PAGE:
Benchmarks (Secondary Volume) – 70/30 Mixed Workload

70/30 Mixed Workload Test (Sledgehammer)

Version and / or Patch Used: Iometer 2014

Heavy Workload Model

This test hammers a drive so hard we've dubbed it "Sledgehammer". Our 70/30 Mixed Workload test is designed to simulate a heavy-duty enthusiast/workstation steady-state environment. We feel that a mix of 70% read/30% write, full random 4K transfers best represents this type of user environment. Our test allows us to see the drive enter into and reach a steady state as the test progresses.

Phase one of the test preconditions the drive for 1 hour with 128K sequential writes. Phase two of the test runs a 70% read/30% write, full random 4K transfer workload on the drive for 1 hour. We log and chart (phase two) IOPS data at 5-second intervals for 1 hour (720 data points). 60 data points = 5 minutes.

OWC Mercury Electra MAX 6G 2TB SATA III SSD Review 47 | TweakTown.com

What we like about this test is that it reflects reality. Everything lines up, as it should. Consumer drives don't outperform Enterprise-Class SSDs that were designed for enterprise workloads. Consumer drives based on old technology are not outperforming modern Performance-Class SSDs, etc.

The Electra Max manages to outperform the BX200, but that's because the BX200 is a TLC-based SSD.

Maxed-Out Performance (MOP)

Maxed-Out Performance

This testing is just to see what the drive is capable of in an FOB (Fresh Out of Box) state under optimal conditions. We are utilizing Windows Server 2008 R2 64-bit for this testing. Same Hardware, just an OS change.

OWC Mercury Electra MAX 6G 2TB SATA III SSD Review 48 | TweakTown.com
OWC Mercury Electra MAX 6G 2TB SATA III SSD Review 49 | TweakTown.com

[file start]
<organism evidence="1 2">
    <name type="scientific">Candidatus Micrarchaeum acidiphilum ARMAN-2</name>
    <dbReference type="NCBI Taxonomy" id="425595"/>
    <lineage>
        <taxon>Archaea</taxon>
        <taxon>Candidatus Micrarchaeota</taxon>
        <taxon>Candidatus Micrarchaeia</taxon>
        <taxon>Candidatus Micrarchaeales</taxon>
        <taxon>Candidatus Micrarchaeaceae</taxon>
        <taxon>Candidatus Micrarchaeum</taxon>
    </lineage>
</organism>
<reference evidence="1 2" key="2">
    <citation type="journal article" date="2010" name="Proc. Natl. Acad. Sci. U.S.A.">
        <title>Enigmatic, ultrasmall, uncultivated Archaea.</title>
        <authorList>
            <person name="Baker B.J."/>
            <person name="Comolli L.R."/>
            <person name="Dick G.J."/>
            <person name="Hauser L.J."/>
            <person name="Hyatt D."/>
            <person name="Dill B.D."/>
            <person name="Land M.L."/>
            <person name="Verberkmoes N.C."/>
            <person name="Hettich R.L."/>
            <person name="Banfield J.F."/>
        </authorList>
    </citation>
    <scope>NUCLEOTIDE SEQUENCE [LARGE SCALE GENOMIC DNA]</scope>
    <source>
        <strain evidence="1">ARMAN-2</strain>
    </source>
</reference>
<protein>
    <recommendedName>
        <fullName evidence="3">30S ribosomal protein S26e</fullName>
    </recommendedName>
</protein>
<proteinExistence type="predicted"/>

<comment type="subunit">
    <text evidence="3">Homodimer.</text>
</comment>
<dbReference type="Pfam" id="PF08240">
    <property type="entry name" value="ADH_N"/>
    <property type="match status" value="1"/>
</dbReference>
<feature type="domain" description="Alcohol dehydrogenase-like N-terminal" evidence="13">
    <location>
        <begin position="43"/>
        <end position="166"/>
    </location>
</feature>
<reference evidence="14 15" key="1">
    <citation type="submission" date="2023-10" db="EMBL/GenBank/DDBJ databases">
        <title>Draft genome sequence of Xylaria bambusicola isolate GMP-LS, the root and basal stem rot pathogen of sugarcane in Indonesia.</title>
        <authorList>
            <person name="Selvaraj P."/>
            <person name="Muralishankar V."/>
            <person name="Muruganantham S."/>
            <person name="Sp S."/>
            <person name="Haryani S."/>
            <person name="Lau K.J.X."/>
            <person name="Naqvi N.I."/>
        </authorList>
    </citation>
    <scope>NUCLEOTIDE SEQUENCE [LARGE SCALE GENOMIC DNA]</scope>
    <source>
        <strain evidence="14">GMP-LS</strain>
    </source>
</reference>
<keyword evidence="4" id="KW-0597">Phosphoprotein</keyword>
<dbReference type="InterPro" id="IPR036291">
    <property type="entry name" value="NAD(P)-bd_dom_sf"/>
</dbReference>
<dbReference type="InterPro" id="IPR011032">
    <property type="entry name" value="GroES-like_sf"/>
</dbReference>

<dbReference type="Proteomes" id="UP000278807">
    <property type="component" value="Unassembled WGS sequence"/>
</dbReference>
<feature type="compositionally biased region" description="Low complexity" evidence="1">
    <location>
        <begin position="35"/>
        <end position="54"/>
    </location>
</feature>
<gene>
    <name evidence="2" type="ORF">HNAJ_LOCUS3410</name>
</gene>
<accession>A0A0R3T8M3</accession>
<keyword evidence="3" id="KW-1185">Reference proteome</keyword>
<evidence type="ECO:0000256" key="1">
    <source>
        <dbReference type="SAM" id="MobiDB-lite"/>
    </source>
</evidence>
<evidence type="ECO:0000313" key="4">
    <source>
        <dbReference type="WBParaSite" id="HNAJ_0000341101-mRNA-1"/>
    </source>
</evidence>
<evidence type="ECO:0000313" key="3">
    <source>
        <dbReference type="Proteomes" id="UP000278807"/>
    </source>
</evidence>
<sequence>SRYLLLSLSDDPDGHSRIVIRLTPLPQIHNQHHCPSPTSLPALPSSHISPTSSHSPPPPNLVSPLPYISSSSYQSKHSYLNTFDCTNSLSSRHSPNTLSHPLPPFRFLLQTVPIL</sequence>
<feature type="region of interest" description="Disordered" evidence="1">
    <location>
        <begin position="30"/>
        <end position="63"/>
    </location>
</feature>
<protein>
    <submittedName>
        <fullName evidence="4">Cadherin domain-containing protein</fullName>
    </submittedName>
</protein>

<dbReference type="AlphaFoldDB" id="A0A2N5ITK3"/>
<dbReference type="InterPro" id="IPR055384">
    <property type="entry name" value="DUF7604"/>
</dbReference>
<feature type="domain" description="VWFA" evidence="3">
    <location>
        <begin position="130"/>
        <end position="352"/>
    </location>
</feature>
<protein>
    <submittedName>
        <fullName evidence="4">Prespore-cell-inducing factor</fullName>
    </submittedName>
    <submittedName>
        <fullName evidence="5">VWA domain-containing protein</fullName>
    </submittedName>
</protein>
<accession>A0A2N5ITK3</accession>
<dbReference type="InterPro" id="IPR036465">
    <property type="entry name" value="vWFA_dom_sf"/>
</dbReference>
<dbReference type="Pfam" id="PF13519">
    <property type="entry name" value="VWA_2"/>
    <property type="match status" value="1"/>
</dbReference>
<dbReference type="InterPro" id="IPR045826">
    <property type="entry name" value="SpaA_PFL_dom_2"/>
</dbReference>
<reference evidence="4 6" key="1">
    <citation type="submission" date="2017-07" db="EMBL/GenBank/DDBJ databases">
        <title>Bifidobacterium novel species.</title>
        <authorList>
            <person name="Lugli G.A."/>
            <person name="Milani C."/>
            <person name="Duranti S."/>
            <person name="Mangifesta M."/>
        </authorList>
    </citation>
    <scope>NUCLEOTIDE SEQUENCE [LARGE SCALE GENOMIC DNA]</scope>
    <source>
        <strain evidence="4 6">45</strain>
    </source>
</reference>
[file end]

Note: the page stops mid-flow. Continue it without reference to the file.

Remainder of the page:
OWC Mercury Electra MAX 6G 2TB SATA III SSD Review 50 | TweakTown.com
OWC Mercury Electra MAX 6G 2TB SATA III SSD Review 51 | TweakTown.com

Usually our MOP results are far better than those run on our standard Windows 10 test suite. The Electra Max, however, does not regain performance because the drive is not TRIM capable, so formatting doesn't help.

Also, we were unable to Secure Erase the drive before running these benchmarks. We let the drive idle for an hour before running these benchmarks hoping that internal garbage collection would restore performance, sadly it did not. This would indicate to us that the drive, once it is in a steady state, does not recover as we have come to expect from today's SSDs.

Final Thoughts

OWC Mercury Electra MAX 6G 2TB SATA III SSD Review 52 | TweakTown.com

The OWC Mercury Electra Max 6G 2TB is a drive that we were excited to review. Over the years, OWC has delivered excellent performing SSDs, and we fully expected this SSD would be no different in that respect. That is until we saw the drive's spec sheet and we realized that the OWC Mercury Electra Max 6G 2TB was a dual SM2246EN controlled SSD with a JMicron RAID controller built-in. And to top it off, that "Tier 1 Major Multi-Level Cell (MLC) High-Performance Sync-NAND Flash" as quoted on the spec sheet, turns out to be lower performing asynchronous MLC flash.